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Pregnancy

Exercise in Pregnancy

Now, more than ever, women are reaping the benefits of regular exercise. For many women, physical fitness and active recreation has become a way of life, but what happens when a woman becomes pregnant and wants to continue her routine of daily exercise?

  1. Can a Pregnant Woman Continue to Exercise?
  2. How Do You Determine What is a Safe And Healthy Level of Exercise for the Pregnant Woman?
  3. What Precautions Should the Pregnant Woman Take When Exercising?
  4. How Should A Pregnant Woman Start An Exercise Program?
  5. What Are The Effects On The Fetus?
  6. What Are the Benefits of Exercise in Pregnancy?

Can a Pregnant Woman Continue to Exercise?

How Do You Determine What is a Safe And Healthy Level of Exercise for the Pregnant Woman?

As when not pregnant, listen to your body. It will tell you when enough is enough. "No pain, no gain" is not the motto for exercise in pregnancy. There is no reason to limit the duration of exercise or target heart rate in pregnancy, but be aware that one's level of energy and reserves will slowly decline as pregnancy progresses, and there may be a need to alter training accordingly.

What Precautions Should the Pregnant Woman Take When Exercising?

There are some complications of pregnancy that benefit from a sedentary (inactive) lifestyle, and a woman should consult her doctor to make sure exercise is safe for her. Some of those complications are:

Most of the same practices that apply when not pregnant are appropriate for the expectant mother. Because of the increased needs of the developing baby, she should be particularly careful to maintain an adequate diet.

It is normal for energy levels to decrease as pregnancy advances and therefore tolerance for exercise is lowered. Women should be encouraged to alter their routine based on how they feel. Naps are a good thing! This is not the time to push exercise to exhaustion.

To provide adequate blood flow to both baby and mother, avoid activities that require lying flat on your back. There is a large vein (the vena cava) that brings blood back to the heart that can be compressed by the enlarging uterus. This position (lying flat on your back) can:

How Should A Pregnant Woman Start An Exercise Program?

As mentioned, women who are currently exercising and are without pregnancy complications can continue their routine program following the points listed above. Pregnancy is not a time to begin an intense exercise program.

What Are The Effects On The Fetus?

Exercise has the potential to cause uterine contractions or precipitate (hasten) preterm labor in women at risk for this complication.

Most studies show that in the majority of healthy pregnant women without additional risk factors for preterm labor, exercise does not increase either baseline uterine contractions or the incidence of preterm labor or delivery.

During exercise there is a decrease in the blood flow to the uterus and placenta. The result of this decrease is lessened by the physiologic changes in pregnancy:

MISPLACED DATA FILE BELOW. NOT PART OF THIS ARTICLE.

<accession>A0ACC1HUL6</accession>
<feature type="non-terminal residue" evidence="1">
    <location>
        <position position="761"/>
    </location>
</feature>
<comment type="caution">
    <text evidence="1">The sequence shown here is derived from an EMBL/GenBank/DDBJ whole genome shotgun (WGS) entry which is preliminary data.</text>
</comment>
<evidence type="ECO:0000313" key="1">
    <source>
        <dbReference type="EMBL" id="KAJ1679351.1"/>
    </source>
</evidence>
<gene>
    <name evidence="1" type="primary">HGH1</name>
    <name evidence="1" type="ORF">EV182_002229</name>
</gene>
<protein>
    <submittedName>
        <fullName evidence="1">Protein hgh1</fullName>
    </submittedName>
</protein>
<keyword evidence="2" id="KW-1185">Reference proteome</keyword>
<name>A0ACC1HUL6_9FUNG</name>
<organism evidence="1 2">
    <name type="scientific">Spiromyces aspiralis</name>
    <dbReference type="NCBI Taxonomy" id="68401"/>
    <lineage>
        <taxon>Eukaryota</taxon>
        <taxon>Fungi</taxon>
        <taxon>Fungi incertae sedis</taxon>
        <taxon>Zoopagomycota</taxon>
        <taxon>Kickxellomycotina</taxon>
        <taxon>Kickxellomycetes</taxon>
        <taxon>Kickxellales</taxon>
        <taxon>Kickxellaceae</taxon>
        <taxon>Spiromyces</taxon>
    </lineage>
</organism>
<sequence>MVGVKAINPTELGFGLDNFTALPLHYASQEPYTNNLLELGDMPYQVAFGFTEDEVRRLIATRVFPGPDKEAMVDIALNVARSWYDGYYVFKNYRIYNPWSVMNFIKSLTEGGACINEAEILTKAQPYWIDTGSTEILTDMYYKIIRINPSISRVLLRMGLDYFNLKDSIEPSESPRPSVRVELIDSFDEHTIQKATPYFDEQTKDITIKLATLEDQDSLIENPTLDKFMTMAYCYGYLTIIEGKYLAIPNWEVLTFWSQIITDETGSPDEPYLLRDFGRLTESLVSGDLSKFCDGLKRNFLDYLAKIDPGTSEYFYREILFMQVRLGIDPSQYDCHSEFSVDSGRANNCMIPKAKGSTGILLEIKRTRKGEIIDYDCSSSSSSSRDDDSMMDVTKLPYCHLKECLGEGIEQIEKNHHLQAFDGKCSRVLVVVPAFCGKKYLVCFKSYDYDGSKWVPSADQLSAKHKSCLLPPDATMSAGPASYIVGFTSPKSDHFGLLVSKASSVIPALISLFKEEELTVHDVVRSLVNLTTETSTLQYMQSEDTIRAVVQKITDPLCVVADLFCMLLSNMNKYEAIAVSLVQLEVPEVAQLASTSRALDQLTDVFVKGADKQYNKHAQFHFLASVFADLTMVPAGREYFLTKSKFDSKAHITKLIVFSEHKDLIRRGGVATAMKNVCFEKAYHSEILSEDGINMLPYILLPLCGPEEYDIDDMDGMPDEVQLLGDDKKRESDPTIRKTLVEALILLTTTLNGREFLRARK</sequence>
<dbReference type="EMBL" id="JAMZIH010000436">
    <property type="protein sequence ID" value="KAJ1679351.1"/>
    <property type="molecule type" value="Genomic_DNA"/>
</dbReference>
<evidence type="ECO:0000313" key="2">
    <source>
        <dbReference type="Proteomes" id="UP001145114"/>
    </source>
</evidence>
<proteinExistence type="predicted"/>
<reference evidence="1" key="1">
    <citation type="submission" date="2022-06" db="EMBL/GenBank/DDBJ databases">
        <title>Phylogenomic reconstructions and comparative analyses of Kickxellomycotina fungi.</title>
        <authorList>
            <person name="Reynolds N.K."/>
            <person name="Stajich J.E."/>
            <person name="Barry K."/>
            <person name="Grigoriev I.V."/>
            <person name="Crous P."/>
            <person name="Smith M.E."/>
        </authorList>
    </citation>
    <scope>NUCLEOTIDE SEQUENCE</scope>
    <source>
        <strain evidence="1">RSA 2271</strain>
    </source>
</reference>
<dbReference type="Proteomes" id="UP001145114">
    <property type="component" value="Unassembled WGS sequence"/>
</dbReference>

This highlights the importance of maintaining adequate hydration to preserve the increased blood volume in pregnancy. A decrease in birth weight has been demonstrated in some studies of women who exercise at high intensities during pregnancy.

For the recreational athlete, this is not a concern. There were no short- or long-term deleterious (harmful) effects in those infants who had a reduction in birth weight (10-12 ounces).

What Are the Benefits of Exercise in Pregnancy?

Studies have suggested that women who exercise during pregnancy may have:

Women who exercised reported feeling an enhanced self-image, a reduction in minor discomforts of pregnancy, and fulfillment of their need for exercise.

Exercise in an uncomplicated pregnancy is safe and holds many benefits for the expectant mother without any known risks. Spontaneous miscarriage occurs in about 15-25% of known pregnancies and is rarely, if ever, due to the maternal stress of exercise. Every woman, with the counsel of her obstetrician/gynecologist, can maintain fitness during pregnancy.

Summary Points

  1. Follow a mild to a moderate exercise routine.
  2. Avoid exercise that calls for lying flat on your back.
  3. Modify the intensity according to your level of fatigue and avoid exhaustion
  4. Non-weight-bearing exercise will reduce the chance of injury and has the greatest chance of continuance during pregnancy.
  5. Avoid activities that require excellent balance as the pregnancy progresses.
  6. Maintain hydration (that is, drink plenty of water. Drinks with caffeine or alcohol dehydrate, or remove water from, your body.)
  7. Eat a diet that meets the needs of you and your growing fetus and takes into account the exercise you are doing.
  8. Most of the changes of pregnancy last for 4-6 weeks after delivery.
  9. Consult your obstetrician/gynecologist early in your pregnancy regarding continuing or initiating an exercise program.

For more information:

Go to the Pregnancy health topic, where you can:

Last Reviewed: Apr 23, 2002

Thomas  A deHoop, MD Thomas A deHoop, MD
Formerly Associate Professor of Clinical Obstetrics and Gynecology
Director, Medical Student Education
No longer associated